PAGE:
The Federal Communications Commission, headed by a top 2008 Obama campaign advisor, is set Friday to lay the groundwork to auction off broadcast spectrum that several minority congressional caucuses say could limit or eliminate free TV to low income blacks, Hispanics, and Asians at a time when they can't afford cable.
FCC Chairman Julius Genachowski, Obama's former tech advisor, and the agency are meeting to implement legislation to auction off the spectrum of troubled TV stations, some of which serve minority audiences.
While the goal is to both get much-needed spectrum for mobile networks and help stations going out of business recover some money, minority lawmakers fear it will hit their constituents hardest at a time when the struggling economy is forcing many to cut off cable TV and return to free broadcast signals.
FCC critics charge that it is the first step in a broader plan to end free TV and hand over the broadcast spectrum to mobile operators, forcing all to pay for TV service. President Obama gave a hat tip to cable TV at a campaign event Thursday when he said, "Now, unless you've been living under a rock or you didn't pay your cable bill, you may be aware that there's an election going on here in Virginia."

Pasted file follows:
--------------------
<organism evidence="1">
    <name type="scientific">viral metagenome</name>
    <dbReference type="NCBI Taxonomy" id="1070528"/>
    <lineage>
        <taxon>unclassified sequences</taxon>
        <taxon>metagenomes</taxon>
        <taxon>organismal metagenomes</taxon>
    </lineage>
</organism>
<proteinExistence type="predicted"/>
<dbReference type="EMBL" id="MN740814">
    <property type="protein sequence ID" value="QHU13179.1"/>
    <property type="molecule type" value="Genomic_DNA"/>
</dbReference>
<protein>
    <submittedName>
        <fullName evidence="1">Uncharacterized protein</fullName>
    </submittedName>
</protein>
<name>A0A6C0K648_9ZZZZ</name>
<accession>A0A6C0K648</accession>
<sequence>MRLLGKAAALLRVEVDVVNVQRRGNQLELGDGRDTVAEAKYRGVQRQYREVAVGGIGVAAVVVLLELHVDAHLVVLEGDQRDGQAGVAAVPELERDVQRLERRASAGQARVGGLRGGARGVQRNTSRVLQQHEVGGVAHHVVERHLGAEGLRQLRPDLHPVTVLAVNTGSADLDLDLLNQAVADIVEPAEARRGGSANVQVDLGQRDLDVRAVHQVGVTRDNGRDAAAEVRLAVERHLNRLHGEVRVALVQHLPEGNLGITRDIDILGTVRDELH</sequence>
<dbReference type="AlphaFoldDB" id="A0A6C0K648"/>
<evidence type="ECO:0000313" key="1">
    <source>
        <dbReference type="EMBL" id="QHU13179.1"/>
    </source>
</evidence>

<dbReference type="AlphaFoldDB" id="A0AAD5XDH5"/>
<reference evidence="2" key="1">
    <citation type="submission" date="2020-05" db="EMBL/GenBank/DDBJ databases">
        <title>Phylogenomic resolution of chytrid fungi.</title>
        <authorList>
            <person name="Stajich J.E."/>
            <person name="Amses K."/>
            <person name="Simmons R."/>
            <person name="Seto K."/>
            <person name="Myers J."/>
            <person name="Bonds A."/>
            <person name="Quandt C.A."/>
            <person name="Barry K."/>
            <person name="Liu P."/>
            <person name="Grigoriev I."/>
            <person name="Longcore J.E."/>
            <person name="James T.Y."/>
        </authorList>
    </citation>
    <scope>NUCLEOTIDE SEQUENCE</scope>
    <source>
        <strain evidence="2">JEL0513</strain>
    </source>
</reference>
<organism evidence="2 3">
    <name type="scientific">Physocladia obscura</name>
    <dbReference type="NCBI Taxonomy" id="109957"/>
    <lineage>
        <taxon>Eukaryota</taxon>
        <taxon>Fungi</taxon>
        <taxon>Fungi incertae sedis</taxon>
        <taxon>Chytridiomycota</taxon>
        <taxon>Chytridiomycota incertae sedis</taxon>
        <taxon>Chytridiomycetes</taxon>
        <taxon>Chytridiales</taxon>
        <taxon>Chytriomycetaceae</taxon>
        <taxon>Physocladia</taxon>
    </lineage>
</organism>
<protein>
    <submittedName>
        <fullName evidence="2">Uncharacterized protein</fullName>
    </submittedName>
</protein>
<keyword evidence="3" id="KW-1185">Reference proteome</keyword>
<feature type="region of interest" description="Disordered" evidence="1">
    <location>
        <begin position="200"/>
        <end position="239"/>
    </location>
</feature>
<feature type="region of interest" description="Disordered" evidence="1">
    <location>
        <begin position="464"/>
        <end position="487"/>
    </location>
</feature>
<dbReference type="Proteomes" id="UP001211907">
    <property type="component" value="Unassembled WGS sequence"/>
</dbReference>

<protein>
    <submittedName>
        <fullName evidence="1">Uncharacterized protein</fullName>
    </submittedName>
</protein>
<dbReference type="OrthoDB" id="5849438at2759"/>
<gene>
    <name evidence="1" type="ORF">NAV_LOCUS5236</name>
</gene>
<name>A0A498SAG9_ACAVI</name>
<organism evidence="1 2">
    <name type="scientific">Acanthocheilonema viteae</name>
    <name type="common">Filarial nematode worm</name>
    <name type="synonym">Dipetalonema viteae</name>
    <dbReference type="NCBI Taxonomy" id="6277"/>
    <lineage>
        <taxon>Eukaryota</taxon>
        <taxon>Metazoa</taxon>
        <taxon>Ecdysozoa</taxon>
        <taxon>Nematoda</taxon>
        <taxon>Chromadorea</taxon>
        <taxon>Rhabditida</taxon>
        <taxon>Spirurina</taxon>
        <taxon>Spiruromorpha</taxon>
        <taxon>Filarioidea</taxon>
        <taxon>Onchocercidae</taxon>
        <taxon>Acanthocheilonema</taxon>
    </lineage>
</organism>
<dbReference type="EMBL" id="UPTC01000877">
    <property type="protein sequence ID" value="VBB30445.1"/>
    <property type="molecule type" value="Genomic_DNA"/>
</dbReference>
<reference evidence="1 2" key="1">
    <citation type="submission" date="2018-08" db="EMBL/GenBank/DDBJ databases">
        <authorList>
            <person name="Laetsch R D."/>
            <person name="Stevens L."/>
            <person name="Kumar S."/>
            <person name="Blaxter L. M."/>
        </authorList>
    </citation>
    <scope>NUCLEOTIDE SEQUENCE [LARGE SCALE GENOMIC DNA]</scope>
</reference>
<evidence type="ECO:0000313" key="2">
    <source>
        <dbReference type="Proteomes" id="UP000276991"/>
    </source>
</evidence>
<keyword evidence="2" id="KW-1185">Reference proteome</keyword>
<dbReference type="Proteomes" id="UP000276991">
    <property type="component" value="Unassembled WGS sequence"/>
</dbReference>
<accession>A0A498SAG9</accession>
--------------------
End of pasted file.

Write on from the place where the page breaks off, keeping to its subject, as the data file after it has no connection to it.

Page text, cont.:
The Congressional Black Caucus, Congressional Hispanic Caucus and Congressional Asian Pacific American Caucus warned in a letter to the FCC that their constituents would suffer if too much free TV spectrum was auctioned off to AT&T, Verizon, and others that want it for their wireless data network.
"Our constituents are more dependent on broadcast television than the general population," the caucuses said. According to the letter, 28 percent of Asian homes rely on free TV, along with 26 percent of Hispanic households and 23 percent of African-American houses.
Their concerns were backed up Thursday by Connecticut Sens. Joe Lieberman and Richard Blumenthal and the state's House members who sent a similar letter that fretted losing too much free TV spectrum. Besides the cost issue, the lawmakers also said that free TV spectrum should remain robust to keep people informed when storms knock out towers that carry wireless networks.